Seven years after Osama bin Laden's killing, Al-Qaeda has grown by avoiding the limelight

WION New Delhi, Delhi, India May 02, 2018, 11.39 PM(IST) Written By: Surya Gangadharan

File photo: Osama bin Laden Photograph:( Zee News Network )

Can you imagine a "more tolerable" jihadist group, one that is "less extreme"?  Apparently there is one, it's called Al-Qaeda!

The description of Al Qaeda as less extreme would be offensive to many, especially those whose family members died in the 9/11 attacks, the 2002 Bali bombings, the 2003 bombings in Saudi Arabia, the 2004 Madrid bombings and so on. Not to forget the atrocities of Abu Ausab al-Zarqawi in Iraq, killing, maiming and videotaped beheadings. That was also Al-Qaeda. 

According to a commentary in the online journal War on the Rocks by Tore Refslund Hamming, a European academic and specialist in Sunni jihad, Al-Qaeda has today become more digestible largely because Islamic State has eclipsed it in terms of cruelty. 

Bin Laden was killed on May 2, 2011 in a US Navy Seals raid on his hideout in Abbotabad, Pakistan
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Islamic State today struggles to survive in a corner of the Syrian desert its leader Abu Bakr al-Baghdadi a fugitive with an American bounty of $25 million on his head.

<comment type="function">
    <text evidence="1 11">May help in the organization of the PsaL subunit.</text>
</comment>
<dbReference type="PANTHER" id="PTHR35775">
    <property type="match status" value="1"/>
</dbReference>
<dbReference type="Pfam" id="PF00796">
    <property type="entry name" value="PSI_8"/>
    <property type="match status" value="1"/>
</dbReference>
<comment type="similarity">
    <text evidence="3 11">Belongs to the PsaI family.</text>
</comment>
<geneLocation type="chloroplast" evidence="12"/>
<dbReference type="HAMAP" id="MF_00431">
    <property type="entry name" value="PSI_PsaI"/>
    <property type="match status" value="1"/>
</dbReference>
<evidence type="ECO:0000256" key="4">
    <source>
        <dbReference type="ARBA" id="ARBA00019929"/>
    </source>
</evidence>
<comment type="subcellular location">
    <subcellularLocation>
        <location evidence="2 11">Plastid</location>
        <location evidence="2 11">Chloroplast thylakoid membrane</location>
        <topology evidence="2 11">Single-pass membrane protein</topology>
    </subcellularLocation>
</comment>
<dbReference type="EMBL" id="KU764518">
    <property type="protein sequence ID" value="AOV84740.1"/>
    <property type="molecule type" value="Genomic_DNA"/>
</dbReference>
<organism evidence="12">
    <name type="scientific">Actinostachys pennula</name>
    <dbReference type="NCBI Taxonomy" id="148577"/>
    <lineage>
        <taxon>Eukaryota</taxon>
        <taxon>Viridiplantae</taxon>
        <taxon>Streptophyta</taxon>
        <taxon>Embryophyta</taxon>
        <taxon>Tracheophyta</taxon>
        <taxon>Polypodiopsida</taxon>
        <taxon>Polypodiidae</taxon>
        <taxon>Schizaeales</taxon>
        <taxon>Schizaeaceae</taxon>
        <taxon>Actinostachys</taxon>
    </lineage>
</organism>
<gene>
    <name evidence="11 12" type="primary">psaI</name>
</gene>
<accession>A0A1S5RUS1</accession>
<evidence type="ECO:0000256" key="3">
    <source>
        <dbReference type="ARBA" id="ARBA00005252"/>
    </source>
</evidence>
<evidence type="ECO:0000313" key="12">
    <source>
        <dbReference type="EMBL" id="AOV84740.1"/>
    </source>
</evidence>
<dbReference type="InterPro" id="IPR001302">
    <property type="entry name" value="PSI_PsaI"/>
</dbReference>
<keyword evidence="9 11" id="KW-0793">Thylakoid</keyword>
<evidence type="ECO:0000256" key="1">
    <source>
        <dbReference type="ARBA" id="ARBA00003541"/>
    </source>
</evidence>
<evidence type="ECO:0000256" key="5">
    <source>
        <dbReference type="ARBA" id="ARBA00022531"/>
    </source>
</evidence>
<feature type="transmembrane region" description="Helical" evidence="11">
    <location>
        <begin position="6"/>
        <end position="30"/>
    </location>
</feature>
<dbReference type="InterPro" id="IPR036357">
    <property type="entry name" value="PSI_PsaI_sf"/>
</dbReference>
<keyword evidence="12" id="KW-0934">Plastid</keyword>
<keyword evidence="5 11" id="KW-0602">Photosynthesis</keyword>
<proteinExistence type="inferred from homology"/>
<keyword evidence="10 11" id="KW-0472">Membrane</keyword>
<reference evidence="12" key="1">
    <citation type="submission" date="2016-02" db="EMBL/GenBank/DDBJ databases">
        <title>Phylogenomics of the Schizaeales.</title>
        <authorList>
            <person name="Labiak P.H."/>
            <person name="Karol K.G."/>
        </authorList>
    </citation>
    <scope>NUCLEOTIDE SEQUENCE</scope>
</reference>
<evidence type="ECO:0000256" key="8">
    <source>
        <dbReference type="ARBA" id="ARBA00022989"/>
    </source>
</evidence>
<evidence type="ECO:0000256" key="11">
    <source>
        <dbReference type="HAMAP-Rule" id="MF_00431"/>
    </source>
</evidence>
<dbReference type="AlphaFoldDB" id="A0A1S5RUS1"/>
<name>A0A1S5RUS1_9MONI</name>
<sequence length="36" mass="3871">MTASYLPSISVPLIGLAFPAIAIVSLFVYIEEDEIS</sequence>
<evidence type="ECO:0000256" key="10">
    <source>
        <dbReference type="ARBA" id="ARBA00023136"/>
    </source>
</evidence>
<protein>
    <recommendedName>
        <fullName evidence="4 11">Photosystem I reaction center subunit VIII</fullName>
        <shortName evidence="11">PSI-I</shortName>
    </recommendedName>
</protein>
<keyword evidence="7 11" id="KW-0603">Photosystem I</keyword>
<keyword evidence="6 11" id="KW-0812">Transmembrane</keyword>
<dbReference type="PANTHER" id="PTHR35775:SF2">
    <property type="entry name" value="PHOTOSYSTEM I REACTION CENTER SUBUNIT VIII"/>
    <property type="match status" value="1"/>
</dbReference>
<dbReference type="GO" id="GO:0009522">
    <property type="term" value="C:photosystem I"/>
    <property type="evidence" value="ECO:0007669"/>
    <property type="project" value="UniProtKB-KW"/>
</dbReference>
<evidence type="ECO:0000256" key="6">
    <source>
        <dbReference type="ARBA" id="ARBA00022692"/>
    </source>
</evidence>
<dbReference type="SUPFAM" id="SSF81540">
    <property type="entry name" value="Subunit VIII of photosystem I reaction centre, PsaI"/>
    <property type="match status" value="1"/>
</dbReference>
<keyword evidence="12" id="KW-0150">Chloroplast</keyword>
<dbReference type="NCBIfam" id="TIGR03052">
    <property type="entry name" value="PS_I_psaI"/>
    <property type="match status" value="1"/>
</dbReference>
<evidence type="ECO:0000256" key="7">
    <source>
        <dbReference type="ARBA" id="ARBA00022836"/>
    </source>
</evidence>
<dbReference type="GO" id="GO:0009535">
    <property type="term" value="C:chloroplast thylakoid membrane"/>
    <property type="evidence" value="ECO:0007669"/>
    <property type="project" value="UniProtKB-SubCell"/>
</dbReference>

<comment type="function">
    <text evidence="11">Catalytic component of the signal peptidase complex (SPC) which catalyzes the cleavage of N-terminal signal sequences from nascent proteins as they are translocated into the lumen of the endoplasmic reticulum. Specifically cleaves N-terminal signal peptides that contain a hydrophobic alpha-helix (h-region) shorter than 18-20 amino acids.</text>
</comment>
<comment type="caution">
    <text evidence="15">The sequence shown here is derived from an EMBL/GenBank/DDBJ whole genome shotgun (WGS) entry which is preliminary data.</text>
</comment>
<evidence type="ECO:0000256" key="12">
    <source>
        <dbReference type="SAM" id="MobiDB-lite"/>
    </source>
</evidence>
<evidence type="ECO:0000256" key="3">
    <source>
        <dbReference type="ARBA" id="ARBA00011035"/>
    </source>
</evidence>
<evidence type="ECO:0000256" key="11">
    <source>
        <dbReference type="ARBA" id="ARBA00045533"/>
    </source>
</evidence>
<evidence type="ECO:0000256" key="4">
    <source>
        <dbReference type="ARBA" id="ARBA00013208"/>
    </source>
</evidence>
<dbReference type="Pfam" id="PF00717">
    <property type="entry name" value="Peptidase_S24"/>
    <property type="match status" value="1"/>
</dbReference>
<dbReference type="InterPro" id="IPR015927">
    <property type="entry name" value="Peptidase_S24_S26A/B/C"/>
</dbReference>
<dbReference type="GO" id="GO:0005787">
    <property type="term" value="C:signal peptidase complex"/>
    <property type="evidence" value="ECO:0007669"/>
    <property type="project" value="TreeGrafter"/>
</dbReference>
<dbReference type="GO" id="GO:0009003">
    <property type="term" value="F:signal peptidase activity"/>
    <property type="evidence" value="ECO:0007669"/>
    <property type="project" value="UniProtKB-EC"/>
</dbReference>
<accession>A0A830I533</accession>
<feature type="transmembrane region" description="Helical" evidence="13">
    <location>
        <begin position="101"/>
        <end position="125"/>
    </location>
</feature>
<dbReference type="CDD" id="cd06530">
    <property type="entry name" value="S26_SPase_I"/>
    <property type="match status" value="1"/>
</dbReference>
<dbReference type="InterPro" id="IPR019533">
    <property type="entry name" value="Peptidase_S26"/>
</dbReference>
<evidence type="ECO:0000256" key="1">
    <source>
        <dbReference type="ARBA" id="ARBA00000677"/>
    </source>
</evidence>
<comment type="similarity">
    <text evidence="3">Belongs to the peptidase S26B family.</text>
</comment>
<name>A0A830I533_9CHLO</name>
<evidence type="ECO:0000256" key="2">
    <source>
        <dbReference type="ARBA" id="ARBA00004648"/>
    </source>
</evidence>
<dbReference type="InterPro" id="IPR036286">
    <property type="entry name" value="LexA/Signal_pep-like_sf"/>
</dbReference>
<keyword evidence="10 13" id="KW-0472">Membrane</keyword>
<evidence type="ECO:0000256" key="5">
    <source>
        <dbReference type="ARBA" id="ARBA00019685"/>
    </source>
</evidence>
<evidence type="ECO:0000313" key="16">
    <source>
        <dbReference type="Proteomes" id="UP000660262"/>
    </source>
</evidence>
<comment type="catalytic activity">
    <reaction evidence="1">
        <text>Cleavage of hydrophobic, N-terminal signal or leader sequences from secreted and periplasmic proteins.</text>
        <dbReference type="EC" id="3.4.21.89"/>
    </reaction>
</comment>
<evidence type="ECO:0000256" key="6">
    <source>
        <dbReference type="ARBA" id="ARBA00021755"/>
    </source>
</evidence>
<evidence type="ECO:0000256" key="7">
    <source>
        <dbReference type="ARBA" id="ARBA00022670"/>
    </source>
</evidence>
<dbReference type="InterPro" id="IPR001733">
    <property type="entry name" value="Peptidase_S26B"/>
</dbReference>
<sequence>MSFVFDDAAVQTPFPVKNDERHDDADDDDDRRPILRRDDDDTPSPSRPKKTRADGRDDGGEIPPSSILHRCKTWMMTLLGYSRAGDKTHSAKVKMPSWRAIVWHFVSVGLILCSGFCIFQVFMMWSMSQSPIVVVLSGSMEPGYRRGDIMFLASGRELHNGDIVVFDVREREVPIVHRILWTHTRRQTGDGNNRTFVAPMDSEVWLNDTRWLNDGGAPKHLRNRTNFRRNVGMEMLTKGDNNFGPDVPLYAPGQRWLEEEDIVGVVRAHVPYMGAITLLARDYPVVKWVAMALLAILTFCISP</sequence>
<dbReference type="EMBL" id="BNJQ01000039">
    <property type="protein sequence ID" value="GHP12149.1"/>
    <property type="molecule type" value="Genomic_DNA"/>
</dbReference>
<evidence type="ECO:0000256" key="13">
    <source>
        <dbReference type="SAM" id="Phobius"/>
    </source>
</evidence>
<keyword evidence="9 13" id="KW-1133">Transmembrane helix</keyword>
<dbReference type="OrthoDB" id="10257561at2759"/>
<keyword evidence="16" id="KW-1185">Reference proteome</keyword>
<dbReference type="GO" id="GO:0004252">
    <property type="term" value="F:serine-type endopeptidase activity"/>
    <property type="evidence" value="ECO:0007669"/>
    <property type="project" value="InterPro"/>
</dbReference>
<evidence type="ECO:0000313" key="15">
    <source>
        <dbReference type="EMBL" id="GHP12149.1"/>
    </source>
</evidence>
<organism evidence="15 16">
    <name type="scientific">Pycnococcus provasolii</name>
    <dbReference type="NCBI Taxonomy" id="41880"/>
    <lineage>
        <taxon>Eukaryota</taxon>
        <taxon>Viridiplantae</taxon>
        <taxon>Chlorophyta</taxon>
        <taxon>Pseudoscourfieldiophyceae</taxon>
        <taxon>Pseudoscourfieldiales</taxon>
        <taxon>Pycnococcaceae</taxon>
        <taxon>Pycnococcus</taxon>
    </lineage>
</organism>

But Al-Qaeda is growing under the Egyptian doctor Ayman al-Zawahiri despite losing senior operatives in US air strikes and clandestine special forces operations. It partly explains why the last attack linked to Al-Qaeda dates back to 2015, to the Kouachi brothers' hit on Charlie Hedbo in Paris. 

Al-Qaeda's lower profile, according to Hamming, could also be due to the fact that focus has shifted from attacks on the West to attacks in the Arab Muslim world. 

But the Al-Qaeda chief seems to want to change that narrative.  

In a March 20 address, Zawahiri repeated Osama's discourse that the West remained the primary enemy of jihadists as it had agents in the Arab world through whom it sought control and dominance. Adding his voice to the call for attacks on the West is Osama's son Hamza bin Laden. Al-Aaeda affiliates have joined the chorus.

Hamming believes that this may not suggest that an attack on the West is imminent. Al-Qaeda knows that it cannot constantly brand itself as the leader of global jihad without delivering anything. At the same time, it does not want to be perceived as similar to Islamic State.  

As the group's leadership wrestles with these problems, the Al-Aaeda banner continues to expand. In Syria, its affiliate Hayat Tahrir al-Sham is thought to be the most powerful jihadist group currently. Based in Idlib province, it has some 30,000 fighters.  

In Yemen, it has taken advantage of the civil war to strengthen AQAP or Al-Qaeda in the Arabian peninsula. Last year, the US State Department estimated it had 4,000 fighters on its rolls.

In Somalia, the Al-Qaeda affiliate Al-Shabaab has exploited clan politics and broader grievances with the corrupt and weak central government.  Al-Qaeda is also regrouping in Afghanistan. There's speculation Zawahiri and Hamza are there or in neighbouring Pakistan.

Clearly, Al-Qaeda has grown by avoiding the limelight.  

But this calculus could change if the group's leadership believes the time to strike has come.